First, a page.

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Successful Research Trips Part 2: What to Bring

This article contains handy suggestions for organizing all the paperwork you need to bring on your trip, including maps, previous research, family information, research logs, etc., as well as some other items that you might find helpful.

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Type: Article
Resource: GenWeekly
Prepared by: Rebecca Baggaley
Word Count: 767 (approx.)
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There are several items necessary to bring on a research trip, beginning with papers! First, you need a map (probably several) so you know where you're going. It's very frustrating to waste time getting lost. Obtain maps of the states and cities you will visit and highlight your route. Use a mapping website such as www.mapquest.com to get directions between destinations. I use a two-pocket folder with my itinerary on one side and directions on the other, in the order I plan to visit everything. You might also have one place for all your maps so you can find what you need in a hurry.

I like to use folders for other things, too. I create a different folder for each family (husband, wife and children) I plan to research. I put a family group record, summary of previous research, and copies of any documents I want for reference in the folder. I often include research notes or questions that I want to find answers to. I can add new information to the folder as I find it. You could use a binder with clear page protectors instead.

For each repository that I plan to visit, such as a library or courthouse, I make another folder. I include the basic information—address, hours of operation, research policies, etc. I also make a research log specific to that location and fill it out before I go! This is where online library catalogs are especially handy. I can write down the title, author, publishing info, call number, and what I'm looking for (surnames, dates, etc.) If you only have a general idea of the sources available, write down as much as you know. For example, when you visit a courthouse you might list marriage indexes, deed indexes, probate indexes, estate packets, or death records. This will help you remember everything you wanted to search.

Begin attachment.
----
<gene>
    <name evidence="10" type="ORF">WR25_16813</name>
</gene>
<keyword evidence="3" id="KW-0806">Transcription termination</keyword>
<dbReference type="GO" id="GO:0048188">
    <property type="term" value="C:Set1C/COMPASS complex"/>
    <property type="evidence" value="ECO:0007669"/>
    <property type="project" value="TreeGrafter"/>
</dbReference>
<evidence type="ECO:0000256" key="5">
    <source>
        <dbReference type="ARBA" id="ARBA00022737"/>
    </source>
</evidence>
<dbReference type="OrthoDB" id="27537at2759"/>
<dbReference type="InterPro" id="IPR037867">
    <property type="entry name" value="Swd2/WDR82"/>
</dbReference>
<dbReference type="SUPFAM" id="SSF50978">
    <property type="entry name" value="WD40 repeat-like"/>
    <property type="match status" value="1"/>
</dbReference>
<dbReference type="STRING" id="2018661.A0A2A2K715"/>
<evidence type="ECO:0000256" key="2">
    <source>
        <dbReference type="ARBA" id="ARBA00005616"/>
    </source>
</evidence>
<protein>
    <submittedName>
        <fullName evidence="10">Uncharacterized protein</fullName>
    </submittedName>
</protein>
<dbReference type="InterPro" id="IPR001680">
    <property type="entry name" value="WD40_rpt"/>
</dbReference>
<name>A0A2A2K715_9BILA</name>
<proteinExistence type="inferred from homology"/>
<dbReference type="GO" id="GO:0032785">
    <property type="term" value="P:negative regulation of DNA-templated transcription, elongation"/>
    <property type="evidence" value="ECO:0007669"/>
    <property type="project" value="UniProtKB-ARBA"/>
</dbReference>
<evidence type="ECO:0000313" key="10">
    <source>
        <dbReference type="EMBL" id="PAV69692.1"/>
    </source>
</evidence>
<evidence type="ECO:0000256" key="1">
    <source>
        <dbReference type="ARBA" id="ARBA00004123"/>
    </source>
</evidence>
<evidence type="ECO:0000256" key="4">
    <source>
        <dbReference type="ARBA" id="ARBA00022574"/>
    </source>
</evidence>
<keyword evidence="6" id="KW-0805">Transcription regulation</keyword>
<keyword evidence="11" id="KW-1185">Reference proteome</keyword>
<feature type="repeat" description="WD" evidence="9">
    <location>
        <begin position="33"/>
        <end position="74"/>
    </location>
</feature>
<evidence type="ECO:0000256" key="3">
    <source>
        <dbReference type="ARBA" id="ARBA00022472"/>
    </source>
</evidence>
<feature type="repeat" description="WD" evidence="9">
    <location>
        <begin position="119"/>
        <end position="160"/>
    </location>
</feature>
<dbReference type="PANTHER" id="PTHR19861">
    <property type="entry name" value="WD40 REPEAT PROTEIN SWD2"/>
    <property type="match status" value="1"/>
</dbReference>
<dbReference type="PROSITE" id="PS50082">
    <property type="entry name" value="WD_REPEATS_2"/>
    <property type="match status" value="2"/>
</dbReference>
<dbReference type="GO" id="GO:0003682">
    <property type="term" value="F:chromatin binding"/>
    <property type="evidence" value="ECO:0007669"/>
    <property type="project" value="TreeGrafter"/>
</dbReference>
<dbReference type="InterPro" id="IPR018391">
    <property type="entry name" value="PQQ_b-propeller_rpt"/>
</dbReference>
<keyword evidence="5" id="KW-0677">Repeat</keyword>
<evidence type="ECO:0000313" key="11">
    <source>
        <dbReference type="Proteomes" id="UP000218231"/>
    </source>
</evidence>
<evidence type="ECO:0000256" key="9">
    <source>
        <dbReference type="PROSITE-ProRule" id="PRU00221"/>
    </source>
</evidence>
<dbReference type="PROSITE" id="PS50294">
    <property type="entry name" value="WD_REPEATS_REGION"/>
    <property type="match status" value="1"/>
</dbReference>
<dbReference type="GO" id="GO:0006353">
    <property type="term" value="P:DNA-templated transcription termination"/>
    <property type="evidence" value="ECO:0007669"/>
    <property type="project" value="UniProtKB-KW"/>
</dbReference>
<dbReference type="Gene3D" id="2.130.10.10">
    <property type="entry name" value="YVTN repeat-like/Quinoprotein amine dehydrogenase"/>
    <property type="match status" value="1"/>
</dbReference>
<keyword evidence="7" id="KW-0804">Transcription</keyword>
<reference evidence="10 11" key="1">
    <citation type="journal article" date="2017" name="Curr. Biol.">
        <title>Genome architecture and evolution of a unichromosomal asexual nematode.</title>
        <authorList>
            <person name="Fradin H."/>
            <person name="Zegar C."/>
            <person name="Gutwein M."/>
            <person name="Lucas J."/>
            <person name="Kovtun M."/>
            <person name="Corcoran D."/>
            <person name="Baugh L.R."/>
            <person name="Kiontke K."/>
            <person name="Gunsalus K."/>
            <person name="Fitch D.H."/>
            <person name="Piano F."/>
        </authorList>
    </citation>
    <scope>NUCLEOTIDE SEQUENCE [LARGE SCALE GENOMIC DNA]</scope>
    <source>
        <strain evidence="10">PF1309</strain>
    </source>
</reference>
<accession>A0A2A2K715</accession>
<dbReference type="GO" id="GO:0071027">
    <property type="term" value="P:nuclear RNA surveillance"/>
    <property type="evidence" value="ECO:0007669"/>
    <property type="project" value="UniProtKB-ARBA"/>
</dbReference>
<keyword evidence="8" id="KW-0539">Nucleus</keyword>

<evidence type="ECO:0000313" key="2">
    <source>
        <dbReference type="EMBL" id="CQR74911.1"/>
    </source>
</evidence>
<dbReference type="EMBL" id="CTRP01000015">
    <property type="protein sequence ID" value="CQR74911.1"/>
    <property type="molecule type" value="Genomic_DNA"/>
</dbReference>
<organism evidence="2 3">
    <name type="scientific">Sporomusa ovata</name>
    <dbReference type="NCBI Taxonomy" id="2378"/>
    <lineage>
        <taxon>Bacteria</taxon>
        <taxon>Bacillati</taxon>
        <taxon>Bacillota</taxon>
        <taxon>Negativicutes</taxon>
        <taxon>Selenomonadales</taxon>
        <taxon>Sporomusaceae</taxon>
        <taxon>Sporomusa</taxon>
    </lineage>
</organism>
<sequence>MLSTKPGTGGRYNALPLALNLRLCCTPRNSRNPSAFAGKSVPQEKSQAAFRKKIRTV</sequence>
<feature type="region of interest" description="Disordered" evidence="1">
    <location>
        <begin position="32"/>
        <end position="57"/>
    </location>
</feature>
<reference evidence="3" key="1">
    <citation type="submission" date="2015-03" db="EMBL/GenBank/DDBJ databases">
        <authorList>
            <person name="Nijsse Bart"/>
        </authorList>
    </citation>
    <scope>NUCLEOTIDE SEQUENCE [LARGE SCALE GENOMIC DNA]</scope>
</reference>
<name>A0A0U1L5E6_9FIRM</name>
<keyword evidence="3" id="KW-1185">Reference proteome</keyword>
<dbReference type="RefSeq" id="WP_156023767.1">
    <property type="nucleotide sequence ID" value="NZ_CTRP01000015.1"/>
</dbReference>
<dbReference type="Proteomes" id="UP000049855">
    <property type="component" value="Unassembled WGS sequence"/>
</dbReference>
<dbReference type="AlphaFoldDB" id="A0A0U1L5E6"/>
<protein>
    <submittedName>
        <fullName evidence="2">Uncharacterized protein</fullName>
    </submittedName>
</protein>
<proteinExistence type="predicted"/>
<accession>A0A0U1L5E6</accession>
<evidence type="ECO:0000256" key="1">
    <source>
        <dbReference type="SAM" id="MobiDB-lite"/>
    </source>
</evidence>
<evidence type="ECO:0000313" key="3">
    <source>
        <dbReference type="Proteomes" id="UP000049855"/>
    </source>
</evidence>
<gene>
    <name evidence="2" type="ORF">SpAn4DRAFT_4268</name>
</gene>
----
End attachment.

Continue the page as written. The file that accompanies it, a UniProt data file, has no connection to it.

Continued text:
I find this method extremely helpful when I am on location because I can use my time more efficiently. If you are researching ten different families from Arkansas at the state library, it is difficult to remember which records you want to look up for which people. I like to write all the surnames I'm interested in at the top of my research log, so when I look through indexes I can make sure I remember all of them (I always include collateral lines, so for a family with six married children you could easily have ten surnames to look for). For research trips, I organize my research logs by location instead of family so that I only have one paper to keep track of. Otherwise I'd have to keep flipping between ten research logs and would certainly get confused!

Sometimes it may be helpful to create a folder for each state. You might include research guides such as LDS Research Outlines, copies of the statewide section from Ancestry's Redbook, and maps from each census year showing the county outlines. I find it useful to have this information at my fingertips if I have any questions about state history, genealogical records or repositories while I'm traveling (and it's a lot lighter than bringing along several big books!)

If your destinations include any cemeteries, plan for the unexpected. On our trip we visited a couple of very overgrown cemeteries (picture climbing over fallen trees and walking through waist-high grass). If we weren't prepared with good shoes, gloves, and an old paintbrush to sweep away dirt, we would never have found the gravestones we were looking for. It would have been helpful to have some small yard clippers for cutting away grass and branches. Even if you don't know which cemeteries your ancestors were buried in, you might find the information along the way, so it's a good idea to be prepared just in case!

Besides all the paperwork, there are other things you might want to bring:

• A camera (film or digital) for taking pictures of people, gravestones, buildings, etc.

• A video camera or tape recorder for interviews. Consider using a separate microphone for better audio quality.

• Small bills and change for copy machines (have plenty on hand each day).

• A water bottle and snacks for the car, or a small cooler for drinks and lunches.

• Something to entertain children or adults while waiting.

• Your favorite research supplies—notebook, pencils, colored paper for help reading microfilm, a bag to hold everything.

This may seem like a lot to organize and bring with you, but being able to find the information you need when you are on-site is worth it! I hope these tips will help you be successful on your next research excursion.

Source Information: GenWeekly, New Providence, NJ, USA: Genealogy Today LLC, 2005.

The views and opinions expressed in this article are those of the author and do not necessarily reflect the views of Genealogy Today LLC.

*Effective May 2010, GenWeekly articles that are more than five years old no longer require a subscription for full access.

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